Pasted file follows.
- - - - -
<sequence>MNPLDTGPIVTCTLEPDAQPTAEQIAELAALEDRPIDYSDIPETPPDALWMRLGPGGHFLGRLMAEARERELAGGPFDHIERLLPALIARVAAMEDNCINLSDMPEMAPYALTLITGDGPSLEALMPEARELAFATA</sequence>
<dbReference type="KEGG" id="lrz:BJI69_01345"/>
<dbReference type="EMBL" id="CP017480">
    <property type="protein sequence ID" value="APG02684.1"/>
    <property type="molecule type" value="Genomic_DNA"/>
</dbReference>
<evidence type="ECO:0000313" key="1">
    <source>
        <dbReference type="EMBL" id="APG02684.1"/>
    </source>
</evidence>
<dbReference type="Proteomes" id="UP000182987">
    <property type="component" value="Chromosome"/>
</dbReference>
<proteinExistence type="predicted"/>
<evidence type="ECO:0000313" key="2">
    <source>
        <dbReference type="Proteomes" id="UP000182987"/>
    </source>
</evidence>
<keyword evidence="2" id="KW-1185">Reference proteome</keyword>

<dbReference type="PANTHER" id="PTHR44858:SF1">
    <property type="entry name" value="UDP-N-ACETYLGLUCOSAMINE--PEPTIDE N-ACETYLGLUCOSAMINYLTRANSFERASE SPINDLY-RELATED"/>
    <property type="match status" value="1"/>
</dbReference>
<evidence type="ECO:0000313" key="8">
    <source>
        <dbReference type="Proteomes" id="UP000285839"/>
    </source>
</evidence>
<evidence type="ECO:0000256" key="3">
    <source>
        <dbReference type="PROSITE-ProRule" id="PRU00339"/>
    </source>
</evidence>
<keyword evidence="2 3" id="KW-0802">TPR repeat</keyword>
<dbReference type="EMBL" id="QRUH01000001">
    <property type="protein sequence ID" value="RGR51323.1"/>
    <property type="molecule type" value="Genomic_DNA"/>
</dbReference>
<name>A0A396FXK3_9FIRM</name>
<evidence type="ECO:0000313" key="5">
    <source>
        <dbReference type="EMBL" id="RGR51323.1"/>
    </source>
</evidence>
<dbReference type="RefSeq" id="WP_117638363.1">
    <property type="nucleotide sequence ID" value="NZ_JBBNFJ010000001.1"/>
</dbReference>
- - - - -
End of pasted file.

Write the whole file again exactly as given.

<sequence>MNPLDTGPIVTCTLEPDAQPTAEQIAELAALEDRPIDYSDIPETPPDALWMRLGPGGHFLGRLMAEARERELAGGPFDHIERLLPALIARVAAMEDNCINLSDMPEMAPYALTLITGDGPSLEALMPEARELAFATA</sequence>
<dbReference type="KEGG" id="lrz:BJI69_01345"/>
<dbReference type="EMBL" id="CP017480">
    <property type="protein sequence ID" value="APG02684.1"/>
    <property type="molecule type" value="Genomic_DNA"/>
</dbReference>
<evidence type="ECO:0000313" key="1">
    <source>
        <dbReference type="EMBL" id="APG02684.1"/>
    </source>
</evidence>
<dbReference type="Proteomes" id="UP000182987">
    <property type="component" value="Chromosome"/>
</dbReference>
<proteinExistence type="predicted"/>
<evidence type="ECO:0000313" key="2">
    <source>
        <dbReference type="Proteomes" id="UP000182987"/>
    </source>
</evidence>
<keyword evidence="2" id="KW-1185">Reference proteome</keyword>

<dbReference type="PANTHER" id="PTHR44858:SF1">
    <property type="entry name" value="UDP-N-ACETYLGLUCOSAMINE--PEPTIDE N-ACETYLGLUCOSAMINYLTRANSFERASE SPINDLY-RELATED"/>
    <property type="match status" value="1"/>
</dbReference>
<evidence type="ECO:0000313" key="8">
    <source>
        <dbReference type="Proteomes" id="UP000285839"/>
    </source>
</evidence>
<evidence type="ECO:0000256" key="3">
    <source>
        <dbReference type="PROSITE-ProRule" id="PRU00339"/>
    </source>
</evidence>
<keyword evidence="2 3" id="KW-0802">TPR repeat</keyword>
<dbReference type="EMBL" id="QRUH01000001">
    <property type="protein sequence ID" value="RGR51323.1"/>
    <property type="molecule type" value="Genomic_DNA"/>
</dbReference>
<name>A0A396FXK3_9FIRM</name>
<evidence type="ECO:0000313" key="5">
    <source>
        <dbReference type="EMBL" id="RGR51323.1"/>
    </source>
</evidence>
<dbReference type="RefSeq" id="WP_117638363.1">
    <property type="nucleotide sequence ID" value="NZ_JBBNFJ010000001.1"/>
</dbReference>